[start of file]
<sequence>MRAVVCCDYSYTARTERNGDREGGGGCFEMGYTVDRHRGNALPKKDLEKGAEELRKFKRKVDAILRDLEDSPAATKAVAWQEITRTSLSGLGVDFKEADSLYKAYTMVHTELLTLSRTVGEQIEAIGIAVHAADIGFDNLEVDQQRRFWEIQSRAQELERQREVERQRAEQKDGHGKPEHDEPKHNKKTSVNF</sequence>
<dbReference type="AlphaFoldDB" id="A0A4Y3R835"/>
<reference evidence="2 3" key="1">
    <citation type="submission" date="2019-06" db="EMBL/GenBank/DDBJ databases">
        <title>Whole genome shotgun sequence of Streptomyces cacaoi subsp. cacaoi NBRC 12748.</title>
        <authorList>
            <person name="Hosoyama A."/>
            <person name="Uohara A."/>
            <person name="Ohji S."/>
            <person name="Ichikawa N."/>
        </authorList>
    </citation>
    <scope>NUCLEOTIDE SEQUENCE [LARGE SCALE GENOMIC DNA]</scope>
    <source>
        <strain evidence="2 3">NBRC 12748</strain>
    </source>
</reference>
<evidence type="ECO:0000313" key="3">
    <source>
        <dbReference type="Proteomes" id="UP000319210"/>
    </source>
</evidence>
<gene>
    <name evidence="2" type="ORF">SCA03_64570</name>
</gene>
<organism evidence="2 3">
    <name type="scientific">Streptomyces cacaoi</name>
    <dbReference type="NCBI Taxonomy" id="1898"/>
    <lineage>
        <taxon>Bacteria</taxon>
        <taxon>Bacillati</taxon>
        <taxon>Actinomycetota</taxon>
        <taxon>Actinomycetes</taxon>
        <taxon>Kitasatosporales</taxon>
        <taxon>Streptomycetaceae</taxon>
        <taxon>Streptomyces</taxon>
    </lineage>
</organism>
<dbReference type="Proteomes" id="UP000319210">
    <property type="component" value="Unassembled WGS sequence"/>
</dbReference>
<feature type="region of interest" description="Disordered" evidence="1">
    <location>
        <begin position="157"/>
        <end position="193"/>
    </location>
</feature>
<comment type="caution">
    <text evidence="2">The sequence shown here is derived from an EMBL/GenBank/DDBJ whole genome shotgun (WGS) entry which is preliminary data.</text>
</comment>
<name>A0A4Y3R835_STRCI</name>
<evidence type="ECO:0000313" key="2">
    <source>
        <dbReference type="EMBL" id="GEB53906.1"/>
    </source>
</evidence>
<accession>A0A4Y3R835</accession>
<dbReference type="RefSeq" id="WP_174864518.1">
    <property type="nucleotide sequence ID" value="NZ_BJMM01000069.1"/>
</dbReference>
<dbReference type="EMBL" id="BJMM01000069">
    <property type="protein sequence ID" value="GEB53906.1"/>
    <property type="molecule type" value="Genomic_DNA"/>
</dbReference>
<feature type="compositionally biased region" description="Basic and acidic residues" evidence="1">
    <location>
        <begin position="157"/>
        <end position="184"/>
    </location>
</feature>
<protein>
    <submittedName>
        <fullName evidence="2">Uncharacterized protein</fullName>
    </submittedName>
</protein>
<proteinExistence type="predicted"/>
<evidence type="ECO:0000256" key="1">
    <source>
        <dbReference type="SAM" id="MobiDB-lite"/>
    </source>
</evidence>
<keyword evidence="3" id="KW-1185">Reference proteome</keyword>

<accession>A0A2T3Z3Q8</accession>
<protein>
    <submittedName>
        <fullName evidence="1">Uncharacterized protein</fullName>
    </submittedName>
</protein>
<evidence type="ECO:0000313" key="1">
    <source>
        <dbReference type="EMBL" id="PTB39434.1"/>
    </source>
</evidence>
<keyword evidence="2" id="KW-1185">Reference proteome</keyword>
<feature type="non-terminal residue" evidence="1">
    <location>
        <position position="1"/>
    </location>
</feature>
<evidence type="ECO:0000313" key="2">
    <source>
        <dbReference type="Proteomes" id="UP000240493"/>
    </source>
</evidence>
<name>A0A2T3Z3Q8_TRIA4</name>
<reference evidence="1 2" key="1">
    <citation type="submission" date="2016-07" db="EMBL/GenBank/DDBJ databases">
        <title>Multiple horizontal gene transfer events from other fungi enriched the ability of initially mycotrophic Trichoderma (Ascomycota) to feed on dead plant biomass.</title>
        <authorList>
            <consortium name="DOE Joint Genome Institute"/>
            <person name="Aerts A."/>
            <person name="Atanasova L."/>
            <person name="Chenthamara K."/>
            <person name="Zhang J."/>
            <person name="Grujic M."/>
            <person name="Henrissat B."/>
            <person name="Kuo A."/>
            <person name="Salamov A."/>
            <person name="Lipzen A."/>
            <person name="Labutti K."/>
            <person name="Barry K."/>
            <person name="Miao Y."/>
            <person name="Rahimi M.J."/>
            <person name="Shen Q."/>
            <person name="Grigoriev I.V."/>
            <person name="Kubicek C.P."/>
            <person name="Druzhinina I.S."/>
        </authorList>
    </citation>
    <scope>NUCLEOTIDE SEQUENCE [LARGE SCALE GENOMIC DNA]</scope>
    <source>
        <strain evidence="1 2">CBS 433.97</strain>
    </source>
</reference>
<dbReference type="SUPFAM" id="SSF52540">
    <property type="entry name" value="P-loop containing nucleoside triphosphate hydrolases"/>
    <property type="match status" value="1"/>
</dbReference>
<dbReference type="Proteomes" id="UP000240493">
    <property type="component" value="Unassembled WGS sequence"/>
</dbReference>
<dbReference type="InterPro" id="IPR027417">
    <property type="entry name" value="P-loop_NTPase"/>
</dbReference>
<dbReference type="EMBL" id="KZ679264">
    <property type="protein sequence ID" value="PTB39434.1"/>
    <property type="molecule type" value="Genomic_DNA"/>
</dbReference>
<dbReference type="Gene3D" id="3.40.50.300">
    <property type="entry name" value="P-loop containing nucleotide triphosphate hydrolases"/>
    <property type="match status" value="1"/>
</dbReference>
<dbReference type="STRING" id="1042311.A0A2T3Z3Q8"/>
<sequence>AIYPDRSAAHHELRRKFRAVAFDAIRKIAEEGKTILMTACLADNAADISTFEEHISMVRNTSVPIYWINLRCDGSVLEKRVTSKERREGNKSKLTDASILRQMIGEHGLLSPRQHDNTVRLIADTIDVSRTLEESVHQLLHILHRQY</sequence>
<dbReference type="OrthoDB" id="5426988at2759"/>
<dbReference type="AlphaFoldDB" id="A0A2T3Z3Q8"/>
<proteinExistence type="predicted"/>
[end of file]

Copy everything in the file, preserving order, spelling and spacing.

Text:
<sequence>MRAVVCCDYSYTARTERNGDREGGGGCFEMGYTVDRHRGNALPKKDLEKGAEELRKFKRKVDAILRDLEDSPAATKAVAWQEITRTSLSGLGVDFKEADSLYKAYTMVHTELLTLSRTVGEQIEAIGIAVHAADIGFDNLEVDQQRRFWEIQSRAQELERQREVERQRAEQKDGHGKPEHDEPKHNKKTSVNF</sequence>
<dbReference type="AlphaFoldDB" id="A0A4Y3R835"/>
<reference evidence="2 3" key="1">
    <citation type="submission" date="2019-06" db="EMBL/GenBank/DDBJ databases">
        <title>Whole genome shotgun sequence of Streptomyces cacaoi subsp. cacaoi NBRC 12748.</title>
        <authorList>
            <person name="Hosoyama A."/>
            <person name="Uohara A."/>
            <person name="Ohji S."/>
            <person name="Ichikawa N."/>
        </authorList>
    </citation>
    <scope>NUCLEOTIDE SEQUENCE [LARGE SCALE GENOMIC DNA]</scope>
    <source>
        <strain evidence="2 3">NBRC 12748</strain>
    </source>
</reference>
<evidence type="ECO:0000313" key="3">
    <source>
        <dbReference type="Proteomes" id="UP000319210"/>
    </source>
</evidence>
<gene>
    <name evidence="2" type="ORF">SCA03_64570</name>
</gene>
<organism evidence="2 3">
    <name type="scientific">Streptomyces cacaoi</name>
    <dbReference type="NCBI Taxonomy" id="1898"/>
    <lineage>
        <taxon>Bacteria</taxon>
        <taxon>Bacillati</taxon>
        <taxon>Actinomycetota</taxon>
        <taxon>Actinomycetes</taxon>
        <taxon>Kitasatosporales</taxon>
        <taxon>Streptomycetaceae</taxon>
        <taxon>Streptomyces</taxon>
    </lineage>
</organism>
<dbReference type="Proteomes" id="UP000319210">
    <property type="component" value="Unassembled WGS sequence"/>
</dbReference>
<feature type="region of interest" description="Disordered" evidence="1">
    <location>
        <begin position="157"/>
        <end position="193"/>
    </location>
</feature>
<comment type="caution">
    <text evidence="2">The sequence shown here is derived from an EMBL/GenBank/DDBJ whole genome shotgun (WGS) entry which is preliminary data.</text>
</comment>
<name>A0A4Y3R835_STRCI</name>
<evidence type="ECO:0000313" key="2">
    <source>
        <dbReference type="EMBL" id="GEB53906.1"/>
    </source>
</evidence>
<accession>A0A4Y3R835</accession>
<dbReference type="RefSeq" id="WP_174864518.1">
    <property type="nucleotide sequence ID" value="NZ_BJMM01000069.1"/>
</dbReference>
<dbReference type="EMBL" id="BJMM01000069">
    <property type="protein sequence ID" value="GEB53906.1"/>
    <property type="molecule type" value="Genomic_DNA"/>
</dbReference>
<feature type="compositionally biased region" description="Basic and acidic residues" evidence="1">
    <location>
        <begin position="157"/>
        <end position="184"/>
    </location>
</feature>
<protein>
    <submittedName>
        <fullName evidence="2">Uncharacterized protein</fullName>
    </submittedName>
</protein>
<proteinExistence type="predicted"/>
<evidence type="ECO:0000256" key="1">
    <source>
        <dbReference type="SAM" id="MobiDB-lite"/>
    </source>
</evidence>
<keyword evidence="3" id="KW-1185">Reference proteome</keyword>

<accession>A0A2T3Z3Q8</accession>
<protein>
    <submittedName>
        <fullName evidence="1">Uncharacterized protein</fullName>
    </submittedName>
</protein>
<evidence type="ECO:0000313" key="1">
    <source>
        <dbReference type="EMBL" id="PTB39434.1"/>
    </source>
</evidence>
<keyword evidence="2" id="KW-1185">Reference proteome</keyword>
<feature type="non-terminal residue" evidence="1">
    <location>
        <position position="1"/>
    </location>
</feature>
<evidence type="ECO:0000313" key="2">
    <source>
        <dbReference type="Proteomes" id="UP000240493"/>
    </source>
</evidence>
<name>A0A2T3Z3Q8_TRIA4</name>
<reference evidence="1 2" key="1">
    <citation type="submission" date="2016-07" db="EMBL/GenBank/DDBJ databases">
        <title>Multiple horizontal gene transfer events from other fungi enriched the ability of initially mycotrophic Trichoderma (Ascomycota) to feed on dead plant biomass.</title>
        <authorList>
            <consortium name="DOE Joint Genome Institute"/>
            <person name="Aerts A."/>
            <person name="Atanasova L."/>
            <person name="Chenthamara K."/>
            <person name="Zhang J."/>
            <person name="Grujic M."/>
            <person name="Henrissat B."/>
            <person name="Kuo A."/>
            <person name="Salamov A."/>
            <person name="Lipzen A."/>
            <person name="Labutti K."/>
            <person name="Barry K."/>
            <person name="Miao Y."/>
            <person name="Rahimi M.J."/>
            <person name="Shen Q."/>
            <person name="Grigoriev I.V."/>
            <person name="Kubicek C.P."/>
            <person name="Druzhinina I.S."/>
        </authorList>
    </citation>
    <scope>NUCLEOTIDE SEQUENCE [LARGE SCALE GENOMIC DNA]</scope>
    <source>
        <strain evidence="1 2">CBS 433.97</strain>
    </source>
</reference>
<dbReference type="SUPFAM" id="SSF52540">
    <property type="entry name" value="P-loop containing nucleoside triphosphate hydrolases"/>
    <property type="match status" value="1"/>
</dbReference>
<dbReference type="Proteomes" id="UP000240493">
    <property type="component" value="Unassembled WGS sequence"/>
</dbReference>
<dbReference type="InterPro" id="IPR027417">
    <property type="entry name" value="P-loop_NTPase"/>
</dbReference>
<dbReference type="EMBL" id="KZ679264">
    <property type="protein sequence ID" value="PTB39434.1"/>
    <property type="molecule type" value="Genomic_DNA"/>
</dbReference>
<dbReference type="Gene3D" id="3.40.50.300">
    <property type="entry name" value="P-loop containing nucleotide triphosphate hydrolases"/>
    <property type="match status" value="1"/>
</dbReference>
<dbReference type="STRING" id="1042311.A0A2T3Z3Q8"/>
<sequence>AIYPDRSAAHHELRRKFRAVAFDAIRKIAEEGKTILMTACLADNAADISTFEEHISMVRNTSVPIYWINLRCDGSVLEKRVTSKERREGNKSKLTDASILRQMIGEHGLLSPRQHDNTVRLIADTIDVSRTLEESVHQLLHILHRQY</sequence>
<dbReference type="OrthoDB" id="5426988at2759"/>
<dbReference type="AlphaFoldDB" id="A0A2T3Z3Q8"/>
<proteinExistence type="predicted"/>